Mountaineer football fans knew that playing in the Big 12 Conference would mean a frantic pace of play, plenty of offense, and games that would be shootouts on the scoreboard.
But the much awaited Big 12 opener against Baylor Saturday wasn't a shootout. It was more like a nuclear war of attrition.
For a casual fan watching high-scoring college football games through a season these wild affairs are exciting and entertaining to watch. But when you are a committed fan to one of the teams involved in such a game, it is more than just entertaining. I think the word for me would be, well, just plain exhausting.
How many times have you been watching a game where you weren't worried about whether your team would score, but how much time they would leave for their opponent? As the first half wound down in a 28-28 tie, it looked like the Mountaineers were parlaying a perfect scenario by driving for a score with virtually no time left. But Baylor foiled the strategy by calling two timeouts on defense, the last with 29 seconds to go.
WVU scored the touchdown, of course, but surely there was no way that Baylor could do anything with 29 seconds, right? Wrong. On the last play of the half, the Mountaineer defense inexplicably allowed a Bear receiver to run free for a 67-yard touchdown pass to tie the game at 35.
That's what I mean by exhausting. There was never a time throughout the long afternoon that one felt the game was in hand, even when West Virginia surged to a three touchdown lead in the third quarter. After Baylor followed with a score, the Mountaineers had a rare punt after three plays and that's all it took to again turn the momentum. In a game like this, having to punt was equivalent to a turnover.
But the West Virginia offense ultimately couldn't be stopped. Of the 14 possessions during the game, the Mountaineers missed a long field goal their first time with the ball and kneeled to run out the clock on their last. In between they scored 10 touchdowns in 12 possessions. How's that for efficiency?
Admittedly there were less than stellar defenses on the field for both teams, but what we also saw were great offensive schemes and exceptional playmakers on both sides. It was remarkable to watch. And true, the West Virginia defense was as porous as we have seen, but all I can say is that it stopped Baylor on one more possession than the Bears stopped the Mountaineers. Do that every week and I guess we can live with it.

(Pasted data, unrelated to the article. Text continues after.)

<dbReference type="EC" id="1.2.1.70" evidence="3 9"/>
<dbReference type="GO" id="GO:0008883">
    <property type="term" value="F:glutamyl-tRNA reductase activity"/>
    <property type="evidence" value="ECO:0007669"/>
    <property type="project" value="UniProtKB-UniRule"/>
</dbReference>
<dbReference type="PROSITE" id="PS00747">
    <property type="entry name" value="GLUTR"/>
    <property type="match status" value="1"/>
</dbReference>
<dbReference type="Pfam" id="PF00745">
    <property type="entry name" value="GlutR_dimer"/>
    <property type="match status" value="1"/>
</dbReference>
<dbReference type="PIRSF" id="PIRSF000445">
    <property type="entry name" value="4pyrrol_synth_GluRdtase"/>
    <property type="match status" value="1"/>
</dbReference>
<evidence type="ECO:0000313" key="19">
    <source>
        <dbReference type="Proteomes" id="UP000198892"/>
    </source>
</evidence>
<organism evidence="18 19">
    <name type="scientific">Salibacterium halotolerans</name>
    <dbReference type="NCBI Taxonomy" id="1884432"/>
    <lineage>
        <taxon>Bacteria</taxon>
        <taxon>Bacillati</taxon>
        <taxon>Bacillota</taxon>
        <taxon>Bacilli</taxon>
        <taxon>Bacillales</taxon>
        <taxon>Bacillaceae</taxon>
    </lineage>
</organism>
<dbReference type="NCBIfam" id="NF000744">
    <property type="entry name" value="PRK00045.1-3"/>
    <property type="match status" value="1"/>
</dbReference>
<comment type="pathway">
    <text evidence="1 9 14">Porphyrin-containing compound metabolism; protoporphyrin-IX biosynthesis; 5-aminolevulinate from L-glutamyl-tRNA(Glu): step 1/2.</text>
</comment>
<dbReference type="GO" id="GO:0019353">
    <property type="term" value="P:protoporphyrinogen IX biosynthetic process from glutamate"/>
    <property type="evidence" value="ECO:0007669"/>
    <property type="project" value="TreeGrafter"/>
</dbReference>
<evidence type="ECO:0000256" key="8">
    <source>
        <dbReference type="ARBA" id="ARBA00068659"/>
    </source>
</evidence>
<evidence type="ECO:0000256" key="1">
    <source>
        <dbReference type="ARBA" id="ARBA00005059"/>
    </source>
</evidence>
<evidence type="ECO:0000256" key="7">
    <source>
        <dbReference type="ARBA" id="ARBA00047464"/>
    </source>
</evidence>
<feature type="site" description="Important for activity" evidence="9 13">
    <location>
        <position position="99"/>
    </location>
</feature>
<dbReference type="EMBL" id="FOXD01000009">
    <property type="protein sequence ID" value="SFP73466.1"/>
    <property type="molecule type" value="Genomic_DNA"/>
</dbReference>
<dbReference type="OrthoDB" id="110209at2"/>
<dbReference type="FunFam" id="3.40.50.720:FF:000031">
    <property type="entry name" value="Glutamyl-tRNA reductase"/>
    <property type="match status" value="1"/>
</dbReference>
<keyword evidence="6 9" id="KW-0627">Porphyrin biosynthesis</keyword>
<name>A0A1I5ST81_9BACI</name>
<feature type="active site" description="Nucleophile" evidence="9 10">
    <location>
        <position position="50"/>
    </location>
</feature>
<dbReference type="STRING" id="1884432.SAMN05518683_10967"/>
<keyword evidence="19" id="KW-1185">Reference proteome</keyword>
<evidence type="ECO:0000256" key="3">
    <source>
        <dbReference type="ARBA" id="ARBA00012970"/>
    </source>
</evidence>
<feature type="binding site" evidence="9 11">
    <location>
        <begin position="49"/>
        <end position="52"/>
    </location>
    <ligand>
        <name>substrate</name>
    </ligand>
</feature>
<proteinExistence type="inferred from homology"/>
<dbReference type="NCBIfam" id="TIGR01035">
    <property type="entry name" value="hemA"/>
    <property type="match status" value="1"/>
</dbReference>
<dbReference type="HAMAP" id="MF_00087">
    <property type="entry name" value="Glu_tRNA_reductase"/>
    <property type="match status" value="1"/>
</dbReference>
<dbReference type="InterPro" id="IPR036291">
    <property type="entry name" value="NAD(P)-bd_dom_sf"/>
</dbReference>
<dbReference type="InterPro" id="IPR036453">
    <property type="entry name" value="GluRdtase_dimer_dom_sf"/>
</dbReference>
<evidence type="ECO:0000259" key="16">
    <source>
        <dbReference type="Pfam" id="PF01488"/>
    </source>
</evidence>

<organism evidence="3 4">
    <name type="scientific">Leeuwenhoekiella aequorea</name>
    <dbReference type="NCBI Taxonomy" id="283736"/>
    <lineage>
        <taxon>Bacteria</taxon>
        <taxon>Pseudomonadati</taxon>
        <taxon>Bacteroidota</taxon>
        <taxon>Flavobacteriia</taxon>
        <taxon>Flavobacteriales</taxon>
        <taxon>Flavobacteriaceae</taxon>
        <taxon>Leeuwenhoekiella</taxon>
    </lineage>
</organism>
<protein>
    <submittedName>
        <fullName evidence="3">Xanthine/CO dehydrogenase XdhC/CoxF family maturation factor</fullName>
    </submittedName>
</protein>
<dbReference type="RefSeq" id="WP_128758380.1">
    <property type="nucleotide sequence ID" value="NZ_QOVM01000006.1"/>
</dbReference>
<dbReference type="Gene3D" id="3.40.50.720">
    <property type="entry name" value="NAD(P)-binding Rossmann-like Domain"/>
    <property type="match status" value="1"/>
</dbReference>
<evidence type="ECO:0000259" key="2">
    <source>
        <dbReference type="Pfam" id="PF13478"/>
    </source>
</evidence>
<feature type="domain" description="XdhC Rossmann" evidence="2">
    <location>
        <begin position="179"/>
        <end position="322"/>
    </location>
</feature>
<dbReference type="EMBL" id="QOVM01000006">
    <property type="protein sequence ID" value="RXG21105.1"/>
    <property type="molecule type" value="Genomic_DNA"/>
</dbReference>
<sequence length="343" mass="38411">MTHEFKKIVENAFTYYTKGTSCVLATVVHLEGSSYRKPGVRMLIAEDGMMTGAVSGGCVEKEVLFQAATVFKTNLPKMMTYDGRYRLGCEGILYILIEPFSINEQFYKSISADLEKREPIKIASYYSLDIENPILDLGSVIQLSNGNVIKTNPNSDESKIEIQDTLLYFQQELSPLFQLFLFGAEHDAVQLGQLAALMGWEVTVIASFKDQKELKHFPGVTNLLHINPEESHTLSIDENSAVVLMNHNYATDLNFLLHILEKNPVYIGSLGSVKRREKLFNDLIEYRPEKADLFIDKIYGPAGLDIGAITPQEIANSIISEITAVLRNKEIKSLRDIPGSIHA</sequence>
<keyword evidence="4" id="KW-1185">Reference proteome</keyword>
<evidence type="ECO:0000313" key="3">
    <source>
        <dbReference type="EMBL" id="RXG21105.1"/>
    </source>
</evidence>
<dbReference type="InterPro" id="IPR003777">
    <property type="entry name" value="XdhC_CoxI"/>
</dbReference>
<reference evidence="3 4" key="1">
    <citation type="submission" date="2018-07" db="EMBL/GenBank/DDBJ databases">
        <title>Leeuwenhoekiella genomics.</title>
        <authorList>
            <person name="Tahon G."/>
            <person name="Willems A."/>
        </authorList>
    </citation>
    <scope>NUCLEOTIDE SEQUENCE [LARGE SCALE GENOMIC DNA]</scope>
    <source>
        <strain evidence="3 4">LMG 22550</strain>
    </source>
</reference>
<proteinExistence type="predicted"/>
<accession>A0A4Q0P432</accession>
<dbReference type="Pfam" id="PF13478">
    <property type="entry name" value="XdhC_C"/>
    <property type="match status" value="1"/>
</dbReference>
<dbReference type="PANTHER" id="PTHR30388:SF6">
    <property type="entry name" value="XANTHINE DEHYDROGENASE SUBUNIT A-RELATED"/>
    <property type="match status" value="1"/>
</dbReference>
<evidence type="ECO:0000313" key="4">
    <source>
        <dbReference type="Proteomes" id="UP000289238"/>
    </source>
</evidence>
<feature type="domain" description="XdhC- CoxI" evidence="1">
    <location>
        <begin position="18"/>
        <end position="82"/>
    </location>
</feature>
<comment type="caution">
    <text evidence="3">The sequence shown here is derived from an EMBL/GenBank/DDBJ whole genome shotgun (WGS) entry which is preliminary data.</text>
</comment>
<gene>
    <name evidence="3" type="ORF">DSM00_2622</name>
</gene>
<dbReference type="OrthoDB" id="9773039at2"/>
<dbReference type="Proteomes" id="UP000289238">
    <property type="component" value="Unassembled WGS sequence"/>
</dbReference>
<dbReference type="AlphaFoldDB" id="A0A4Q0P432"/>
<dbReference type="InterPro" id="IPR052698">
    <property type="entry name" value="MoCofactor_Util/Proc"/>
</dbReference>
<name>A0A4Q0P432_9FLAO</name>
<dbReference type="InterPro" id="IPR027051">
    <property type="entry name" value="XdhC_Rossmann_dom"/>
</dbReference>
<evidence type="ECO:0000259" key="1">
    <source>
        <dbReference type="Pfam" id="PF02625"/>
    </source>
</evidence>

I will be attending the game at the University of Texas in Austin next week, and because Sunday is a long travel day returning home,my column will be one day late. I guess just this once I will be the Tuesday Morning Quarterback.
Next Saturday: With a strong defense, the major problems Texas has had the previous two years have been on the offensive side of the ball as a result of ineffective play at the quarterback position. But in 2012, they appeared to have solved that issue with David Ash, who has been very productive and efficient. The Longhorns are 4-0 on the year with an exciting 41-36 win of their own on Saturday night at Oklahoma State, and may be the strongest WVU opponent of the season. They will huddle on offense and have more emphasis on a strong running attack, so the game will not be played at the frantic pace we saw in Morgantown last Saturday. It will be an exciting opportunity for the Mountaineers before 100,000 at one of the great venues in college football. But as much as I hope I am wrong, unless the defense can show some improvement we may come up a bit short. Texas 35, West Virginia 31.